New report calls for integrated reporting in light of global financial crisis

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24 Jul, 2012

A joint report by the United Nations Environment Programme Finance Initiative (UNEP-FI), the International Institute for Sustainable Development (IISD), and the Blended Capital Group explores lessons learned from the global financial crises, and outlines a number of recommendations, including a global integrated reporting standard.

The report, entitled Lenses and Clocks: Financial stability and systemic risks, provides an overview of the developments during the financial and economic crisis of 2007–2012 and the ongoing response to that crisis, and then highlights a number of areas related to the "re-engineering" of the global financial system, relating sustainable finance and investment thinking to these areas.

The report laments the focus on 'short-term' outcomes and analyses some of the initiatives and policy responses to issues identified from the global financial crisis.  In critiquing the global convergence of accounting standards, the report notes:

It appears... that international efforts to bring about convergence around one standard, the International Financial Reporting Standards, have faltered and the accounting community has to a large degree accepted that, at this stage, an integrated global accounting system is beyond its reach, with many of the key unresolved issues still on the table in 2012. Agreement over the valuation and pricing of banking assets, notably the complex financial products such as derivatives that sat at the heart of the initial sub-prime crisis in the United States, as well as loans and loan-like instruments, appear to be, once again, at the epicentre of the schism across the accounting world.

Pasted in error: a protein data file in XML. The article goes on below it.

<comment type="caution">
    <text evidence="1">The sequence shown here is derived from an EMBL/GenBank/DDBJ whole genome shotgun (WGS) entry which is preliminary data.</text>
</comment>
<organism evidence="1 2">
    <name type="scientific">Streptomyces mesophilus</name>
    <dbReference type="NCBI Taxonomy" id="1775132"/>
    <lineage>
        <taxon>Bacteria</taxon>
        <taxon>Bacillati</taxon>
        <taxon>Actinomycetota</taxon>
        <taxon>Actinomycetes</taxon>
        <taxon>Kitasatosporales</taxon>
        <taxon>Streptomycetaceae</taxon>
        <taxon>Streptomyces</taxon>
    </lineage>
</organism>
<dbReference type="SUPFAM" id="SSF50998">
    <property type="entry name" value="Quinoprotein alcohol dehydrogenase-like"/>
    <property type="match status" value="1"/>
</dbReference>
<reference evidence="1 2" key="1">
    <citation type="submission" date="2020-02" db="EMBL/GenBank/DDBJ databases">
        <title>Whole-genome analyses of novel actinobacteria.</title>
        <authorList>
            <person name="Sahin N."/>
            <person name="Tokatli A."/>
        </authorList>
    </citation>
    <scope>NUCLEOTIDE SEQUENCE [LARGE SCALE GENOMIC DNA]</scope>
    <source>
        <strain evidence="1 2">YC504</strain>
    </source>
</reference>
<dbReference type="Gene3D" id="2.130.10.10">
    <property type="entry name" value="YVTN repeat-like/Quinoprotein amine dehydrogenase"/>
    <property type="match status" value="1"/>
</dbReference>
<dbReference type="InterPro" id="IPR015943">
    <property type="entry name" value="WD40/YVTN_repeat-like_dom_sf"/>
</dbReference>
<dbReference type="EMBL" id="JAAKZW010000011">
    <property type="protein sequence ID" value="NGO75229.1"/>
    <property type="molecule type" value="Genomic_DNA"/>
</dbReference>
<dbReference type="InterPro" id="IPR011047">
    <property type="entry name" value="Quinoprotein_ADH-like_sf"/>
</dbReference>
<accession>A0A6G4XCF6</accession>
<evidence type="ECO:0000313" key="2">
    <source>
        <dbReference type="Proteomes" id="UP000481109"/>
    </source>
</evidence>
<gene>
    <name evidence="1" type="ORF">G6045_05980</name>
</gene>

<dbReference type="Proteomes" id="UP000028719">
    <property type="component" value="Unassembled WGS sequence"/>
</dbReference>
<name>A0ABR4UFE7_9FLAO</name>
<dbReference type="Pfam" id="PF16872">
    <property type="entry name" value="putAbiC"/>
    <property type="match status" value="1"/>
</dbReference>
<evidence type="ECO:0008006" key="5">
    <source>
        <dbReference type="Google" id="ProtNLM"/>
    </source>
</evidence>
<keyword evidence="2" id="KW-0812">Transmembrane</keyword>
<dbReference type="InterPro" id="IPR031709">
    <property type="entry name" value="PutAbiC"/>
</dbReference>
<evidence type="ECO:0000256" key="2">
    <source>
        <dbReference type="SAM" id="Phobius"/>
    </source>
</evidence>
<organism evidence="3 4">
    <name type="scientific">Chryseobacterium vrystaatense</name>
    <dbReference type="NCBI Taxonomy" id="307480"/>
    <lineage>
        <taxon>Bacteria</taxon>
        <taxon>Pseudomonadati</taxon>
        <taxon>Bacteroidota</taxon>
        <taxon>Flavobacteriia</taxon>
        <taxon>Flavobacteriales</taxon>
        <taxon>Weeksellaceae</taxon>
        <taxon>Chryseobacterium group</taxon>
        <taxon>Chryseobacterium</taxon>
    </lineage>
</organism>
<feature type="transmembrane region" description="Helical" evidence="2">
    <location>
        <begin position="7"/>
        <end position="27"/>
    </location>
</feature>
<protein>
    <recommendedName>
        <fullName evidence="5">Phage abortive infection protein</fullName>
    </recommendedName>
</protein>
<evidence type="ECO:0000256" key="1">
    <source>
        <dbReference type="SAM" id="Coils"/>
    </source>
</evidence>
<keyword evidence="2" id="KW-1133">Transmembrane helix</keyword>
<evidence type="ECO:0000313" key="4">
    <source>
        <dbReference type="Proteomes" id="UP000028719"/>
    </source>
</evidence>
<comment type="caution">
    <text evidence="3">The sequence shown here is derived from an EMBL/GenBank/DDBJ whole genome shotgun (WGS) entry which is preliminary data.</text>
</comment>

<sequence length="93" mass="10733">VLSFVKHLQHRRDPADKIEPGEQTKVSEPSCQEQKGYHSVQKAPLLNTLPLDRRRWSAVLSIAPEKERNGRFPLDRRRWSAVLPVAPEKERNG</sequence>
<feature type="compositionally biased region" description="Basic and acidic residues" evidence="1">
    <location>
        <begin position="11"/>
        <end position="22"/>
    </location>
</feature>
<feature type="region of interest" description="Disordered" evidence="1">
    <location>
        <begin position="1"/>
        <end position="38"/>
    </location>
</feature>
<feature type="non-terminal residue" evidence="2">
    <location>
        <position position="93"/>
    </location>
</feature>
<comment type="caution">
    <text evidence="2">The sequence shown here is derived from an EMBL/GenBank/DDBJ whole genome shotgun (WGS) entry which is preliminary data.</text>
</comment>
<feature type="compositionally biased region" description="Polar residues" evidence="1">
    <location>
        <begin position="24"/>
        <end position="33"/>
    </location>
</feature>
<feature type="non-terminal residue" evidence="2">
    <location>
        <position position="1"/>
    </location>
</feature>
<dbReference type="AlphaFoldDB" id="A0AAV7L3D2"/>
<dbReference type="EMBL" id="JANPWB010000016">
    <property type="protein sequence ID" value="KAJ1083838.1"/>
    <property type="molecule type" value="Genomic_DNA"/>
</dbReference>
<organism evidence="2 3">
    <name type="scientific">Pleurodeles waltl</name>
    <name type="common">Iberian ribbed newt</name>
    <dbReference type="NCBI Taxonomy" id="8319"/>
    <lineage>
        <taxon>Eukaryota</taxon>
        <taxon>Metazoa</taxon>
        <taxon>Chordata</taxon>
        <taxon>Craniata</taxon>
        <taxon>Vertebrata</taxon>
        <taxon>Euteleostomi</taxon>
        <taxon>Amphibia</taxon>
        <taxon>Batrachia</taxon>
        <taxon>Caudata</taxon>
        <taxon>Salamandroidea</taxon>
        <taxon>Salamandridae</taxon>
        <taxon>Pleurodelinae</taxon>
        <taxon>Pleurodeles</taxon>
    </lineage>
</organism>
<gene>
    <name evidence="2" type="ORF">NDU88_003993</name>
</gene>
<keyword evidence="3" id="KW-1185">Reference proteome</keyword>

The recommendations of the report are outlined as a series of four 'propositions':

  • Proposition 1: Build a deeper understanding of how policy-makers, market regulators and international financing institutions can support the growth and main-streaming of responsible investment and inclusive finance approaches.
  • Proposition 2: Establish a monitoring body, which ensures that  global financial architecture is managed on sustainable fiduciary principles.
  • Proposition 3: Investigate why long-term pension investment has not resulted in a financial system that more obviously serves the interests of savers and supports global sustainability.
  • Proposition 4: Build on the work of the Integrated Reporting Committee and others to promote transparency in the operations of financial and commercial organisations.

The recommendations on proposition 4 include a call for a new protocol on integrated reporting which would cover at least all listed entities on the 50-plus major stock exchanges of the world:

The international community should agree to the adoption by stock exchange authorities and market regulators worldwide of a United Nations protocol that requires listed entities to abide by an integrated reporting standard covering sustainability issues promoting transparency in the operations of financial and commercial organizations. Such a protocol would build on the work of the International Integrated Reporting Committee and would embed a requirement to include a vote on the quality of the integrated report at the annual general meetings of listed corporations.


Click for access to the full report (link to the UNEP-FI website)

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